[whatwg] Enabling LCD Text and antialiasing in canvas

Adam Barth w3c at adambarth.com
Sat Nov 24 19:10:29 PST 2012

On Fri, Nov 23, 2012 at 3:04 PM, Ian Hickson <ian at hixie.ch> wrote:
> On Mon, 12 Nov 2012, Justin Novosad wrote:
>> For many types of apps, DOM-based rendering is uncompetitively slow
>> [so we should make text rendering in canvas more controllable]
> This seems like something we should fix, not something we should work
> around by having people use canvas instead. Using canvas has all kinds of
> terrible side-effects, like reducing the likely accessibility of the page,
> making searcheability much worse, etc.
> Also, do you have any metrics showing the magnitude of this problem on
> real-world sites that might consider using canvas instead?

The metrics I've seen show that the magnitude of this problem is
approximately 8x (to the extent that it's sensible to represent the
magnitude with a number).

As far as I can tell, the issue really boils down to the DOM being
retained mode and canvas being immediate mode.  As the size of the
underlying model grows, uploading the entire model into the DOM
becomes increasingly uncompetitive with having the application manage
the model and drawing using immediate mode because the application can
use application-specific knowledge to avoid having to process large
portions of the model.

I'm unsure what details I'm able to share about these experiments.
Justin might know better what we're able to share, but the outcomes
are roughly:

1) Uploading the entire document model into DOM (say for a model that
requires 1 million elements to represent) causes the application to
become completely unusable.  Memory consumption goes off the charts,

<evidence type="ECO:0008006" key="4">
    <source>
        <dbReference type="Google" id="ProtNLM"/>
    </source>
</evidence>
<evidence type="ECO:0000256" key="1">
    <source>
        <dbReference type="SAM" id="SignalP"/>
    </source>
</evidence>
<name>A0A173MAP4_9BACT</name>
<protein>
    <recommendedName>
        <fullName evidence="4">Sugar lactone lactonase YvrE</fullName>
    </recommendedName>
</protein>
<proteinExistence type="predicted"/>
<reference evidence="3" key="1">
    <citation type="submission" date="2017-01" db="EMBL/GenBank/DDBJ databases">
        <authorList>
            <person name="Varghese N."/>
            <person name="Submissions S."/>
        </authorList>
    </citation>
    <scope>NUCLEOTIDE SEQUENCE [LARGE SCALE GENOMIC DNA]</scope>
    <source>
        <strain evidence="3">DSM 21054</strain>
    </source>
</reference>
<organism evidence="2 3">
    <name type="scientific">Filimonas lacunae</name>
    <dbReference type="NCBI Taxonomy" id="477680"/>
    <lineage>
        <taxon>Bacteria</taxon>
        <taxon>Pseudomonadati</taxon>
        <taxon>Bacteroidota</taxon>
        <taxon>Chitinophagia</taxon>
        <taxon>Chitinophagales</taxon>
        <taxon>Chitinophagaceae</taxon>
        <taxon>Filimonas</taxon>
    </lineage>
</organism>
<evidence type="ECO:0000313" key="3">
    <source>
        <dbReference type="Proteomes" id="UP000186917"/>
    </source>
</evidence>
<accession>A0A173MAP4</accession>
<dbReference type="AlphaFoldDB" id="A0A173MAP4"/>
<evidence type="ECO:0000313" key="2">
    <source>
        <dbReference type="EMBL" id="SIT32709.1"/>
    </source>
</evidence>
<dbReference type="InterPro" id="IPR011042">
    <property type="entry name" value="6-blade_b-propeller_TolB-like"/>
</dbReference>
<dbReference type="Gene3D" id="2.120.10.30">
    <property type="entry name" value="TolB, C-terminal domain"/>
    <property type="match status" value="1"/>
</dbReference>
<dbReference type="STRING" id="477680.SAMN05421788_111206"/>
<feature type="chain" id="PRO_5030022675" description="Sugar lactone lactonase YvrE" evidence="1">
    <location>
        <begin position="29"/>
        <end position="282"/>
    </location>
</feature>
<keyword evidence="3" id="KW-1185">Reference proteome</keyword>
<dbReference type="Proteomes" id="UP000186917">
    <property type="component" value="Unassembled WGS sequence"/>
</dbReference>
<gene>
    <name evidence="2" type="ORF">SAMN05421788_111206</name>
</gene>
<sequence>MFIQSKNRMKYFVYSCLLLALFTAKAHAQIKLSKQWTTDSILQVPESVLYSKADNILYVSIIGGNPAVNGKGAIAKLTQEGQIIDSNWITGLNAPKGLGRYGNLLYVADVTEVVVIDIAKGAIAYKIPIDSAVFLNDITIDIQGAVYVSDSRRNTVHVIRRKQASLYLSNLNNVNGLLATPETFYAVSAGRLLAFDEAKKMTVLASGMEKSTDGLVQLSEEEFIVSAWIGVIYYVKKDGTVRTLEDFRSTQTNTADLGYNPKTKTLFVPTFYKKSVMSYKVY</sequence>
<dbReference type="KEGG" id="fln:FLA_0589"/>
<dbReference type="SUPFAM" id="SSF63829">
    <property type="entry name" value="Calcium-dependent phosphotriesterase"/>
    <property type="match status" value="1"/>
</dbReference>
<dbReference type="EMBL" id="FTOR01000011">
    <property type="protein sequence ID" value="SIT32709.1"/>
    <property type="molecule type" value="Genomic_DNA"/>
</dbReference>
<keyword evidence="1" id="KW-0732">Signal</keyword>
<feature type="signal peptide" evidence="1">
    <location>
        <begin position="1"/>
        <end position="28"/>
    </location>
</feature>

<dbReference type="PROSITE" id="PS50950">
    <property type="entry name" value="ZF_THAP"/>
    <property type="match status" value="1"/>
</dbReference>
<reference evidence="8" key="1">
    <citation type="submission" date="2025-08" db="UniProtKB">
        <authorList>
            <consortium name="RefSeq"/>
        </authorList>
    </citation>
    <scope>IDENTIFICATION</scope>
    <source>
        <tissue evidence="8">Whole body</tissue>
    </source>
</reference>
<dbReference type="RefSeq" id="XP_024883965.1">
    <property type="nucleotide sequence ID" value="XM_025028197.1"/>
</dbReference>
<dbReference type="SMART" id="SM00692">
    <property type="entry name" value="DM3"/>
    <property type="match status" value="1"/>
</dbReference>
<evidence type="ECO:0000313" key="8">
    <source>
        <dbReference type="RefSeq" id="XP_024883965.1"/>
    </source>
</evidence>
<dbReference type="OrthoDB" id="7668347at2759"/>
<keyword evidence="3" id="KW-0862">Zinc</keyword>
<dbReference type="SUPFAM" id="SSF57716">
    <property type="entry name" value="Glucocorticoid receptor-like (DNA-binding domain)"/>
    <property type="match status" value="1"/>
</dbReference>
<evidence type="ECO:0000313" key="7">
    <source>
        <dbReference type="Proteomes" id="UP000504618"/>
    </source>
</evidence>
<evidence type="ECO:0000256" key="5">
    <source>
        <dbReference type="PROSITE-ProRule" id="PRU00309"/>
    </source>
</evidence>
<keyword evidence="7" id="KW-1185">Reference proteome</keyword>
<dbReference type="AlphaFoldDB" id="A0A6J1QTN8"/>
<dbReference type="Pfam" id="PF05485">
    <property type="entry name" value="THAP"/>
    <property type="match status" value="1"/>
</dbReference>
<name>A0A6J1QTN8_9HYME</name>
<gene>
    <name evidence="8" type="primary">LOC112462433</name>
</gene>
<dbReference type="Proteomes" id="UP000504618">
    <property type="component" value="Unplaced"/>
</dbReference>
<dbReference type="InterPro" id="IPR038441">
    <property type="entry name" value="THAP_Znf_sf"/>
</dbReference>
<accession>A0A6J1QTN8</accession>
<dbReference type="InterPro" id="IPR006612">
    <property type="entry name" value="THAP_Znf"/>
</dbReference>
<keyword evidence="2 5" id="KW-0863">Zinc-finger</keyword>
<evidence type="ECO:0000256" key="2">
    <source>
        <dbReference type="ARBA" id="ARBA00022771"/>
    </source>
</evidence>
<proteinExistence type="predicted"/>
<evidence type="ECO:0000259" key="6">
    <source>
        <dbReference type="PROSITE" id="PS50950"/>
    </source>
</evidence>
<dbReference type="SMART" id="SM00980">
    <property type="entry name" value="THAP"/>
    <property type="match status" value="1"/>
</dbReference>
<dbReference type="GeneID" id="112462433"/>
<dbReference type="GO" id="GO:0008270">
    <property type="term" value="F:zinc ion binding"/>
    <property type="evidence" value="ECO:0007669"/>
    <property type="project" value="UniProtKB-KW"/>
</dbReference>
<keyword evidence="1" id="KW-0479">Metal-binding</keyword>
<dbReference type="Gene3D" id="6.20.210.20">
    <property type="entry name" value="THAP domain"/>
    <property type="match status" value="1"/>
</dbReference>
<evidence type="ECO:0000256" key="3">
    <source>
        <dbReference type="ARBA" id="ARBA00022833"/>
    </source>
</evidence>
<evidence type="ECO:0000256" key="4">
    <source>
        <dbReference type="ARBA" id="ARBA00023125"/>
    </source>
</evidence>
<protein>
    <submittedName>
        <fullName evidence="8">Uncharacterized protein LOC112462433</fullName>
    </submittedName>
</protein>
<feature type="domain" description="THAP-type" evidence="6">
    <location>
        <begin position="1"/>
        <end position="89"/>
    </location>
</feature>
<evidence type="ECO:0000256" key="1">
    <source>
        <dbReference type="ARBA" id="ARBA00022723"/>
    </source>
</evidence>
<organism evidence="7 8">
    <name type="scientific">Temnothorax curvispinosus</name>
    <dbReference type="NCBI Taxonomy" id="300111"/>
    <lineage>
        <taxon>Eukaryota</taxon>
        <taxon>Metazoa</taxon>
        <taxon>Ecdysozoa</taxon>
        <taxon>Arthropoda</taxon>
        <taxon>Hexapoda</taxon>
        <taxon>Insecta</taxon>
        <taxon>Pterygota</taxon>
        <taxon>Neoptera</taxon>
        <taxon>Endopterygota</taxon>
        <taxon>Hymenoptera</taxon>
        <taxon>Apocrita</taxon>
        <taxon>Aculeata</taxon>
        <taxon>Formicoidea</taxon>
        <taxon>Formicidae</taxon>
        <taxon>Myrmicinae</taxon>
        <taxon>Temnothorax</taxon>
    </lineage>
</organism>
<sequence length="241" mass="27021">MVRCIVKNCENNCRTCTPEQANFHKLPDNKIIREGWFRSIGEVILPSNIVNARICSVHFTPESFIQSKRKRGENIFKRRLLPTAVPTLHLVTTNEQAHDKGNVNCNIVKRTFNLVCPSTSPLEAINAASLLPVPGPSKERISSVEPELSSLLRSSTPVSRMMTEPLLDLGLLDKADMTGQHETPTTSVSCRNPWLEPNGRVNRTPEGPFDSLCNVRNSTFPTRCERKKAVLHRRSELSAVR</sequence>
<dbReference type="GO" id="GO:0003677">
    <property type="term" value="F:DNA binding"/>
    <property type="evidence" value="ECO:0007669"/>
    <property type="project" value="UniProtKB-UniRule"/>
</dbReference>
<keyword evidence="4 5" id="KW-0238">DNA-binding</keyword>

hit testing noticeably lags, etc.  We've been working to improve
performance here, but there are limits to what we'll be able to
achieve.  For example, DOM is always going to be a less memory
efficient than an application-specific representation.  On some
rendering benchmarks, a variety of browsers are able to render these
models at about 8 fps.

2) Remarkably, the current best candidate is a rendering pipeline that
attempts to use the DOM in immediate mode.  The application performs
some application-specific processing to determine which portions of
the model can actually affect what's drawn on screen, and then the
application uses innerHTML to create DOM for that portion of the
model.  (They've experimented with a bunch of choices and innerHTML
appears to be the fastest way to use the DOM as an immediate mode
API.)  Using this pipeline, the application uses reasonable amounts of
memory and hit testing, etc, aren't impacted.  This pipeline gets
about 20 fps.

3) Once they've moved from (1) to (2), you can understand why the next
logical step is to use a real immediate mode API, like canvas or
WebGL.  Approach (2) is totally nutty: there's no way the right design
is to build up a giant string of markup and then run it through the
parser for every frame.  Using canvas, the application has no trouble
achieving 60 fps.

I think the real question here is how do we want applications with
very large models to render?  Do we really want them to upload their
entire models into DOM?  If not, how can we provide them with a
high-quality immediate model rendering pipeline.


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